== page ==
Adapt or fail: Tech skills requirements are changing, organisations must too

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Digital transformation is increasingly becoming a top priority for CEOs around the globe--and rightly so. More and more CEOs are realising if they don’t embrace digital transformation and incorporate technology into the core strategy of the companies they lead, they risk being left behind. For enterprises sitting on the fence, they need only consider the closure of UK high street heavyweights BHS and Maplin as well as U.S.-based behemoth Toys ‘R’ Us to see the impact of failing to embrace modernisation programmes in time.   

Despite these unfortunate stories, many businesses are finding new ways to embrace technology and stand out from the competition. Be it through automating manual processes which British Gas is doing by transitioning traditional gas readings with smart meters or by championing convenience such as online supermarket Ocado. These are effective product strategies, but to be truly successful in the long-term, a company’s entire business proposition must be underpinned by technology. This means that digital transformation cannot be seen solely as a management and investor initiative but engrained across the entire workforce. It’s crucial that employees learn and engage with the latest technologies always with the goal of delivering new innovations to market.  

McKinsey suggests that the demand for new skills will dramatically increase by 2030, requiring a 55 per cent rise in the supply of equipped workers. Filling these positions, however, is not going to be enough as there are not enough developers to fill all the open jobs. Further compounding the problem is the fact that because technology moves so fast, today’s engineers, coders and developers are constantly behind the curve, which leaves a global technology skills gap. In fact, according to the Economist Intelligence Unit 94 per cent of executives say there is a digital skills gap in their businesses and 59 per cent of IT employees worry that their current skills will become obsolete.

The challenge is massive, but our ability to meet it head on is achievable. To do so will require an almost complete reskilling of the workforce. However, the last time there was such a significant shift was the industrial revolution—so, as a society, we’re a little out of practice. To fully realise the potential opportunity, businesses must rethink how to develop technology skills within their organisations in order to deliver on their business objectives.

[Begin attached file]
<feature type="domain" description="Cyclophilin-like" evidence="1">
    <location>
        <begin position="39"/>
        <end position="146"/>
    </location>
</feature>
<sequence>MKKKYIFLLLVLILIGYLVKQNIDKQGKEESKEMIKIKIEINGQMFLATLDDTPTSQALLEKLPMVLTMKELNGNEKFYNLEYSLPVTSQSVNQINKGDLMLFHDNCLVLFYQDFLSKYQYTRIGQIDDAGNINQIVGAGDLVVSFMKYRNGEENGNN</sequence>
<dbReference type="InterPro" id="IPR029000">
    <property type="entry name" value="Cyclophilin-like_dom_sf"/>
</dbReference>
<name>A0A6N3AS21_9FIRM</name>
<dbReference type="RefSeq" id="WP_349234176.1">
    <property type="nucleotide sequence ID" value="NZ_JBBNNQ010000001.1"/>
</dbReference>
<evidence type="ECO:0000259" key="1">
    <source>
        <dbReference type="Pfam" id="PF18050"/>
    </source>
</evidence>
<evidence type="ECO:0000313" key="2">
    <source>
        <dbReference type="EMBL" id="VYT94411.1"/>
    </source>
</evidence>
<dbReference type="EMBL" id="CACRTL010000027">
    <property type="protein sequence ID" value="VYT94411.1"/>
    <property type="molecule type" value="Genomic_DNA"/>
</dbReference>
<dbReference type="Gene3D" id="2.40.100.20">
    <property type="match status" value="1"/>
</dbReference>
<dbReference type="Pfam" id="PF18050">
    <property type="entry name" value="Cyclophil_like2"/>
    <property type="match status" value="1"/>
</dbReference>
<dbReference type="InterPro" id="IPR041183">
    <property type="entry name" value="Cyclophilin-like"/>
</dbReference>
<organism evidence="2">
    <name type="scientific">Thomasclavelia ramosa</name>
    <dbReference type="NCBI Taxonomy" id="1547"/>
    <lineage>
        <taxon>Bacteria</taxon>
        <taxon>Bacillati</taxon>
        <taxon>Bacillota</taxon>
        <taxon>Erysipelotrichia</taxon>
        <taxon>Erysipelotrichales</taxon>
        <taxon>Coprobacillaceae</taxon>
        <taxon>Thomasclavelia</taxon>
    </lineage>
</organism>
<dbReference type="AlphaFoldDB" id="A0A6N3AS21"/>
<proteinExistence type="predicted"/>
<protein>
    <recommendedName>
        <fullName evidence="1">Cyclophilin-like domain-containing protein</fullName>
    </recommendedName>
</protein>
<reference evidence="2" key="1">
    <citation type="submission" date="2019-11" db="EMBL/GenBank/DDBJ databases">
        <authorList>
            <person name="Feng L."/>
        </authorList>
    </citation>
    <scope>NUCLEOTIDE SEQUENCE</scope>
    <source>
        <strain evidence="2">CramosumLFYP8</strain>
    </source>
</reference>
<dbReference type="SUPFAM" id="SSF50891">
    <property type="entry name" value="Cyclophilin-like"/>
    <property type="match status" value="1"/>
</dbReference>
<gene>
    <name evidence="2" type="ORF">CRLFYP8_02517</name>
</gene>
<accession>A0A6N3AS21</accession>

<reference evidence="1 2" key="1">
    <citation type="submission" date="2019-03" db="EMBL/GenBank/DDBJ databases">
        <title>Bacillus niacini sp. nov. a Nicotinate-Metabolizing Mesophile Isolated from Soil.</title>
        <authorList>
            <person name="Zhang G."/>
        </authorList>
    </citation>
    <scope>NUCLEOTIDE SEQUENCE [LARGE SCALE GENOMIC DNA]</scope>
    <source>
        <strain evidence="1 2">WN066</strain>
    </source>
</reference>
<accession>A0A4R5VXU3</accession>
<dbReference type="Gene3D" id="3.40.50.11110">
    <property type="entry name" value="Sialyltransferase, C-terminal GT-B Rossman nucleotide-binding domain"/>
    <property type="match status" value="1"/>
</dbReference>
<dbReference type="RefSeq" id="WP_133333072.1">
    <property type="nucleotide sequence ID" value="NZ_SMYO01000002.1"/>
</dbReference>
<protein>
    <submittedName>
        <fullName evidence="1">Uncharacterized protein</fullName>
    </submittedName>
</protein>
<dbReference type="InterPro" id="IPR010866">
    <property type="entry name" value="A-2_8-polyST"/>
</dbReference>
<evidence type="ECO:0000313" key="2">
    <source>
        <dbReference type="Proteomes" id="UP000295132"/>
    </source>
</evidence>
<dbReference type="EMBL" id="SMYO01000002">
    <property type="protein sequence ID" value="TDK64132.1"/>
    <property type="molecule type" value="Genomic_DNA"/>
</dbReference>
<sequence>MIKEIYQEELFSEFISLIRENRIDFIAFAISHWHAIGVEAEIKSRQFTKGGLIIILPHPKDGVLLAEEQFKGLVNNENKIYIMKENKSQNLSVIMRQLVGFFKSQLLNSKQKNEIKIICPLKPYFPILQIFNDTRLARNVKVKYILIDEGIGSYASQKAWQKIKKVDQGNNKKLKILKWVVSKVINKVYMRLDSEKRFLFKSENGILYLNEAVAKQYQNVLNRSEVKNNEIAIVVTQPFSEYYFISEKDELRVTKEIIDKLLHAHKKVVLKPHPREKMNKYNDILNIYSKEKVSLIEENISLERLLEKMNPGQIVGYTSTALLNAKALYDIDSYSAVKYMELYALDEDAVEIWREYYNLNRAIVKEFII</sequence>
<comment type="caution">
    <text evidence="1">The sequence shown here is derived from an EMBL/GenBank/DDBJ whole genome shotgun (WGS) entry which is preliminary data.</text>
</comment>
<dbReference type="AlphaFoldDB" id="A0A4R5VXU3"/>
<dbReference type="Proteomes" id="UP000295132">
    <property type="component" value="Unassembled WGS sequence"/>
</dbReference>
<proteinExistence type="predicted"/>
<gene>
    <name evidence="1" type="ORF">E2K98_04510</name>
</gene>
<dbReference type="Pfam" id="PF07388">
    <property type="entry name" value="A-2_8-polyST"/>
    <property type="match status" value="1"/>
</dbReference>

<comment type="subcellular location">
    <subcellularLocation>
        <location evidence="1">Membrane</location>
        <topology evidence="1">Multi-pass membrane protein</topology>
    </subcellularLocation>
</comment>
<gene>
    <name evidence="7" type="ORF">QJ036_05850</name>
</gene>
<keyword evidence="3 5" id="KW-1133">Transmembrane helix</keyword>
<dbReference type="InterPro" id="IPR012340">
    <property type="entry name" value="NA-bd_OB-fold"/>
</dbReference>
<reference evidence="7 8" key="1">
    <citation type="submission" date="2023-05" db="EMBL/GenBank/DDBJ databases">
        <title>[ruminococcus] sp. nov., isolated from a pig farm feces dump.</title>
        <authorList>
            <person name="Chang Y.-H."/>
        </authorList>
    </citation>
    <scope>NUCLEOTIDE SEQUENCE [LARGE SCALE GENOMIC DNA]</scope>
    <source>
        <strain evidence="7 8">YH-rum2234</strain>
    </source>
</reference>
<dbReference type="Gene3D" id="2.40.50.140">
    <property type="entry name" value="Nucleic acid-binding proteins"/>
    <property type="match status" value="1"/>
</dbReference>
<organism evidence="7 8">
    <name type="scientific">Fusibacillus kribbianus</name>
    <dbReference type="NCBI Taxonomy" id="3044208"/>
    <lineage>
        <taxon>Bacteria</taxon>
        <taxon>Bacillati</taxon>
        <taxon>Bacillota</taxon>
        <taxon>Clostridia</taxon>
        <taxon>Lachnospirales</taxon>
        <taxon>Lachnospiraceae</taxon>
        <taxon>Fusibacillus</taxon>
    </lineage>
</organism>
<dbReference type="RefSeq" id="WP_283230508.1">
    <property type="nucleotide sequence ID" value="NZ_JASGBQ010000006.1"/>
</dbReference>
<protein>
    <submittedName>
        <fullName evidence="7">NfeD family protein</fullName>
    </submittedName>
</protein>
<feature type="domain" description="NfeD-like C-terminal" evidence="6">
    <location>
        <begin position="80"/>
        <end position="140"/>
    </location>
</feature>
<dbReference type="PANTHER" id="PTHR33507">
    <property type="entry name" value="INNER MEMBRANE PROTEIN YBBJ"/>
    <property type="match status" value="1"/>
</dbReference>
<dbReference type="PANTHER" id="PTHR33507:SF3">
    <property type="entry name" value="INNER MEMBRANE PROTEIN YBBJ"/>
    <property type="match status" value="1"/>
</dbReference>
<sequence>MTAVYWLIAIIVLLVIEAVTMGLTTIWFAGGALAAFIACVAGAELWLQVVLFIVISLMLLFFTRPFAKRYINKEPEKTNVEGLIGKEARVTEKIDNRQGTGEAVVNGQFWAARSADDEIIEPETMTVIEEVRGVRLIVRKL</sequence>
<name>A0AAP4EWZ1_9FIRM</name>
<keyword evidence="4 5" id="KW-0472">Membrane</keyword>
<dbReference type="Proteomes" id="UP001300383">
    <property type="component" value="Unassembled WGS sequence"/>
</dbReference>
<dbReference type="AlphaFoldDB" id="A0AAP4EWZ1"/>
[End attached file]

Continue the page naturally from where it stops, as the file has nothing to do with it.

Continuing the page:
The need for continuous technology skill development

First and foremost, businesses should adopt a culture of learning to confront this new demand for skilled workers. According to a recent report from Deloitte, organisations with a strong learning culture are 56 per cent more likely to be first to market. They will also outperform the profitability of their peers by 17 per cent.

Aside from just being a smart business strategy, fostering a culture of ongoing technology skill development is the only way to keep pace with the speed of technological innovation and digital transformation. Decades ago, there were two software languages. Today, there are more than 250 languages and they’re constantly being updated, sometimes more than eight times per year. In fact, Java had 5 updates in the last year and PHP had 20.

McKinsey finds that IT, programming and data analytics will become the most sought-after skills over the next three years. You can add to the list, cloud, security and mobile. And you can bet new skills will keep emerging that companies need to identify and stay ahead of to remain competitive. And so, developing the needed technology skills has never been so important to meet demand for these skills and ensure future business success.